At the Google I/O conference this year, the company announced Google Duo and Allo. The former, a video calling application, has been launched already and has accumulated 10 million downloads. The latter promises to be a WhatsApp like application and was supposed to launch by the end of the summer. With fall beginning on the 22nd of September, rumours have finally begun, courtesy of leaker Evan Blass, that the app will launch this week.
Blass tweeted that Allo will launch this week and then followed it up with the date: 21st September, 2016.
That being the last day of Summer kind of fits in with Google’s announcement that Allo was going to launch at the end of summer.
Allo is very like WhatsApp; it’s probably Google’s way of competing with Facebook and Apple, both of whom have popular messaging apps, the former even more so. Allo uses your phone number as your ID online like WhatsApp and promises a lot of emojis, smart replies and even the ability to talk to Google Assistant. The service also has end to end encryption to keep your conversations private; another thing it seems to borrow from WhatsApp. Adding a personal touch to the app, Google has also added an incognito mode.
Google’s previous foray in to social networking hasn’t really paid off. Google+ has just over a 100 million active users. You’re automatically signed up if you have a Gmail address anyway. They tried integrating the service with YouTube to make it more popular but last year that feature was discontinued. Google just never seemed to catch a break.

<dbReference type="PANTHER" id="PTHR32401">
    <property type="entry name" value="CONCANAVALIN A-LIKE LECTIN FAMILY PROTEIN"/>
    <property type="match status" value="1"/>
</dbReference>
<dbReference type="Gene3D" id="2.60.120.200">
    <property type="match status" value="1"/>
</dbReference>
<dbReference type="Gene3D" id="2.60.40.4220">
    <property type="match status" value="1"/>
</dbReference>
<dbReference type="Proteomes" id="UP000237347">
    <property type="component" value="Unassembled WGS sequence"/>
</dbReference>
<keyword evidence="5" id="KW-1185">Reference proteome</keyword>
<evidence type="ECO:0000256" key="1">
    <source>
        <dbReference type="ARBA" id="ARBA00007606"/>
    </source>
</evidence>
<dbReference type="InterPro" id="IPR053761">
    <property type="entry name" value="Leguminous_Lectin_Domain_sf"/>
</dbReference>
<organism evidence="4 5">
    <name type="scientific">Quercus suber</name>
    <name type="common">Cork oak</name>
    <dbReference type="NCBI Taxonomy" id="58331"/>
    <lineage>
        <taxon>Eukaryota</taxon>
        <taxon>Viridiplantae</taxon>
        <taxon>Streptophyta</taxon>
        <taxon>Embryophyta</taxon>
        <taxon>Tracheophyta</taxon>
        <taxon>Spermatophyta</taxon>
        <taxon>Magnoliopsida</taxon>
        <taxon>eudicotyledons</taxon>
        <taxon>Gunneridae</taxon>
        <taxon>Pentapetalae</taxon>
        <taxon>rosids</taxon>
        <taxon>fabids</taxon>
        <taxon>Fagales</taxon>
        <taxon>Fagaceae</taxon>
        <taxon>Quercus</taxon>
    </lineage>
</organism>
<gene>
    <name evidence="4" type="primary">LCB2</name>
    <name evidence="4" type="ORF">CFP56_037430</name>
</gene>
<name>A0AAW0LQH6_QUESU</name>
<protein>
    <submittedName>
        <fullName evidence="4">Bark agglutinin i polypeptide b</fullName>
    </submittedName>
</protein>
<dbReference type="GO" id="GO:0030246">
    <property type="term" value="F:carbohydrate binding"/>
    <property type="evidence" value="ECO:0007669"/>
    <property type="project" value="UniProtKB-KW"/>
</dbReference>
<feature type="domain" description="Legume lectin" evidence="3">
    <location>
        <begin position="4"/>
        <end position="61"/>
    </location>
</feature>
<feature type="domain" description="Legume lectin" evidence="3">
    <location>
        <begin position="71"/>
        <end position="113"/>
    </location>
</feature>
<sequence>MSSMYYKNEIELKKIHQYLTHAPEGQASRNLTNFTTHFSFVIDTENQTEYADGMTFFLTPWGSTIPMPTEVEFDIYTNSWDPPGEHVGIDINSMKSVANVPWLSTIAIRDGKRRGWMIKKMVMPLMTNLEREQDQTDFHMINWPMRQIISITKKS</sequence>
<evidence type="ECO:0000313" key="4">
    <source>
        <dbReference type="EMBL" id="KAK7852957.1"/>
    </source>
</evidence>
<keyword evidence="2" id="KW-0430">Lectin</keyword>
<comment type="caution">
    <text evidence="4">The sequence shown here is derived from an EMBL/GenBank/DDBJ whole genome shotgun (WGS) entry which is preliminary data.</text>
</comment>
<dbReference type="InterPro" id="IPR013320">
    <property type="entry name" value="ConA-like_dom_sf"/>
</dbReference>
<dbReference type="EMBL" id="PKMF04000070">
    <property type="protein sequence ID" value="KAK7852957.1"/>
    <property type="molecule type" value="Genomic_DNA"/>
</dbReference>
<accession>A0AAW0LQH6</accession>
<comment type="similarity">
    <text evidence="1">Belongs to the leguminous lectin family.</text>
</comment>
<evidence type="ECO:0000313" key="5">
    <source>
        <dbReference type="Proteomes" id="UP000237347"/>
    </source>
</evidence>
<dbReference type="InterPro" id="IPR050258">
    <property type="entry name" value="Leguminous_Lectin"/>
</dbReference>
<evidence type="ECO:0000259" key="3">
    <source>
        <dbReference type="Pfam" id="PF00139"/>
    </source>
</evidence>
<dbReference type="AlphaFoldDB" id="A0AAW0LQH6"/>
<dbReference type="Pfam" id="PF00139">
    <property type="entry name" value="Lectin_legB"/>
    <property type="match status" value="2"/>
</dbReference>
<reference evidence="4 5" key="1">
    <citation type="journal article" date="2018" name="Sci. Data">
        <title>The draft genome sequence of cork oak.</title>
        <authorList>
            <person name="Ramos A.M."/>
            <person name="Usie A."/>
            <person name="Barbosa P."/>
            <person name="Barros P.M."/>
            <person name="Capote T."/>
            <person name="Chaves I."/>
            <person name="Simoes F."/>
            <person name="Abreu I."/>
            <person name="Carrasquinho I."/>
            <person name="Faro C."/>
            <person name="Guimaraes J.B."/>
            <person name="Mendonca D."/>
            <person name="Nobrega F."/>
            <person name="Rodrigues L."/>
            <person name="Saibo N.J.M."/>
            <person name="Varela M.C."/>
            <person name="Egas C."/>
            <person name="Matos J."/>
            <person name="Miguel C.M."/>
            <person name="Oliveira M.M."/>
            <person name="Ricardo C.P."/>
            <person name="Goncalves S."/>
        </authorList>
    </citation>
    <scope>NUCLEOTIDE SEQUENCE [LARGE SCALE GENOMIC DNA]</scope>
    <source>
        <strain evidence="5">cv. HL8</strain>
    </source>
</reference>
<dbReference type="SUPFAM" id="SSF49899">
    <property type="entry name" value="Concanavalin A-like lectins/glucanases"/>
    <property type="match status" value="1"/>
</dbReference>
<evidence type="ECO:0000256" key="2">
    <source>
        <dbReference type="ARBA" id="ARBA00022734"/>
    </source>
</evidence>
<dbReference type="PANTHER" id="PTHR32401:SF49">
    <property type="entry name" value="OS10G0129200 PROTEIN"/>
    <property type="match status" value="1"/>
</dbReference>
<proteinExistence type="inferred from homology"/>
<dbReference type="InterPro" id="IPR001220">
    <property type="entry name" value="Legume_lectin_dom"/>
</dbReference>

Allo has to differentiate itself from the pack to really make a mark. There are a myriad of messaging apps out there like Snapchat and Facebook Messenger and iMessage that people have gotten used to using over a period of time because they’re either staples in an ecosystem or they offer a unique experience. Instagram’s stories feature recently copied off Snapchat, successfully I might add, and exploited a huge user base with an already popular idea.
Now Google has probably the largest user base in the history of the internet. Facebook’s 1.6 billion users don’t come close to the users searching on Google every day. Yet that user base has no intention of climbing on to a social network run by a search company. Why that would translate in to a popular messaging app is anyone’s guess. Maybe they’ll make the experience effortless or implement machine learning in the system like no one has or even give people the option to have conversations that “never happened” in Incognito mode. Or maybe the UI of the app will be so elegant that it’ll speak for itself.
Who knows what will pull the masses to this app? Sure, the anticipation might pull a couple of 100 million in to start but to make them stay and ditch the other apps will require something special.